“Can my disabled child receive SSDI benefits based on my record?"
Disclaimer: This story is based on a real case. The names and identifying details have been changed to protect the privacy of individuals involved. Information presented here is general in nature and should not be construed as formal legal advice or as the formation of a lawyer/client relationship. Cases differ and past performance does not guarantee future results.Mark was the warehouse manager at a big-box department store for 20 years when a tragic car accident resulted in a severe injury. In the midst of a slow and painful recovery, he realized that he could not return to work right away. A single dad of twin boys, one of whom was disabled, Mark confided to his best friend Davis that he was worried about how he would support his family. Davis, a disabled veteran who follows us on Twitter, suggested that Mark give us, Cervoni Disability Law, PLLC a call.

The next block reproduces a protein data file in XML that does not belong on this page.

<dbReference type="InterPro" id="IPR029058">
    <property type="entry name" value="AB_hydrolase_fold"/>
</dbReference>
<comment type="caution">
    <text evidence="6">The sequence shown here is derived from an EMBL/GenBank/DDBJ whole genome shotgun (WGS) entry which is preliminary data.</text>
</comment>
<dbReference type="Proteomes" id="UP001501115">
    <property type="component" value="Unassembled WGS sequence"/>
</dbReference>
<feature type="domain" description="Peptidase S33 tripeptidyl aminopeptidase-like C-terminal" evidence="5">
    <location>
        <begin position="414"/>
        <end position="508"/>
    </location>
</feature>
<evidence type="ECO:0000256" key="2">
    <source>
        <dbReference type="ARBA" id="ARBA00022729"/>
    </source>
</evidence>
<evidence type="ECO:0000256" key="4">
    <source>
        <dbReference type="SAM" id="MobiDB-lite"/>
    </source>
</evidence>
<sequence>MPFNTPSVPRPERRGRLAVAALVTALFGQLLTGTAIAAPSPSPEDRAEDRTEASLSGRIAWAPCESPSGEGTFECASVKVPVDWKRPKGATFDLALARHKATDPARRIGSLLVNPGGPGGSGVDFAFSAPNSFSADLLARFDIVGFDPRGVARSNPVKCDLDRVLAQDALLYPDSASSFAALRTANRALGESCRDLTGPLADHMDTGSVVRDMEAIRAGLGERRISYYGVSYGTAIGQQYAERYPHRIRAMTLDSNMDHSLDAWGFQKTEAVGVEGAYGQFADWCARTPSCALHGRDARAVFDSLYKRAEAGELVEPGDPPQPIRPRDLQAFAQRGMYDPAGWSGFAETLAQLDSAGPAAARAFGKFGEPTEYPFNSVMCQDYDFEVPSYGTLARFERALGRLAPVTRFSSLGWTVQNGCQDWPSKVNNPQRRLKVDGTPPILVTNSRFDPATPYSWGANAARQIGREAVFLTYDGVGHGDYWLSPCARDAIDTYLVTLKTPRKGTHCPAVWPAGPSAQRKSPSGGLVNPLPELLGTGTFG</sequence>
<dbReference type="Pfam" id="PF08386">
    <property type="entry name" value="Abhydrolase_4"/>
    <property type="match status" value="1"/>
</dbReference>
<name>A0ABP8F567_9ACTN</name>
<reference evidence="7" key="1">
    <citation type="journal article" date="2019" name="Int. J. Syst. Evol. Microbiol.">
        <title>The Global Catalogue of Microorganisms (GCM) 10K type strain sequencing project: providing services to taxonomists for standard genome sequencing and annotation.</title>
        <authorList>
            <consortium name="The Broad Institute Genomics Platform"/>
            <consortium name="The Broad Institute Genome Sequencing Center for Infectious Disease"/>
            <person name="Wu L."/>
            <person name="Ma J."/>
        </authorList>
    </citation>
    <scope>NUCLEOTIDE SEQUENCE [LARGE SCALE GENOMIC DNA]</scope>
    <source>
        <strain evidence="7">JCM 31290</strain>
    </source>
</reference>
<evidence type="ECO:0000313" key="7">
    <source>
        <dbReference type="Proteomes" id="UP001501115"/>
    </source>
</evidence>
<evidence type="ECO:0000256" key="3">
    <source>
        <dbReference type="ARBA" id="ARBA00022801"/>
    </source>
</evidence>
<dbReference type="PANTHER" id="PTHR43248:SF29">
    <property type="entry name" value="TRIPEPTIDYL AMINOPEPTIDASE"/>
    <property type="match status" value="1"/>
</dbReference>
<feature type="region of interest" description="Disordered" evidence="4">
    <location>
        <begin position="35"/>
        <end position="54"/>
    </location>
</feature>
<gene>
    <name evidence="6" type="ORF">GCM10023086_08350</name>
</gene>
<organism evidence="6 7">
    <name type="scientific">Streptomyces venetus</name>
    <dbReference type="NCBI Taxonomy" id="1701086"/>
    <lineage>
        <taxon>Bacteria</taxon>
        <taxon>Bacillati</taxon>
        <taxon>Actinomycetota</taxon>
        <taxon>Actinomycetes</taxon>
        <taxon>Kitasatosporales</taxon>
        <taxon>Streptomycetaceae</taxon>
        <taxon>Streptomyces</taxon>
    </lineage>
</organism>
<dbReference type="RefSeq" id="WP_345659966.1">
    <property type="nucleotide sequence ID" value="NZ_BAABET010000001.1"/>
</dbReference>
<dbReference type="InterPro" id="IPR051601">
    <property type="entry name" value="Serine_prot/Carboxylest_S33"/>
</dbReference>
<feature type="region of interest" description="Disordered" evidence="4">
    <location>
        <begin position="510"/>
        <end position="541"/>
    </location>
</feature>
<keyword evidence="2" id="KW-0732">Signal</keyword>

We told Mark that he should apply for Social Security Disability Insurance benefits (SSDI), a federal program administered by the Social Security Administration, which provides monthly payments to people who meet the federal definition of disability. SSDI provides benefits to workers who are no longer able to work due to a significant illness or impairment that is expected to last at least a year or result in death. Benefits are based on the applicant’s past earnings and are paid to the disabled worker and to his or her dependent family members.
We told Mark that once he qualified for the program, his twin boys, including the one who is already receiving Supplemental Security Income (SSI) benefits because of his own disability, could be eligible for SSDI dependent benefits.
We helped Mark pull together the medical and work records necessary to document his disability and were able to obtain benefits for him and his two sons.
"We can help you get through the application process when you seek eligibility for Social Security Disability Insurance benefits."
- Derek S. Cervoni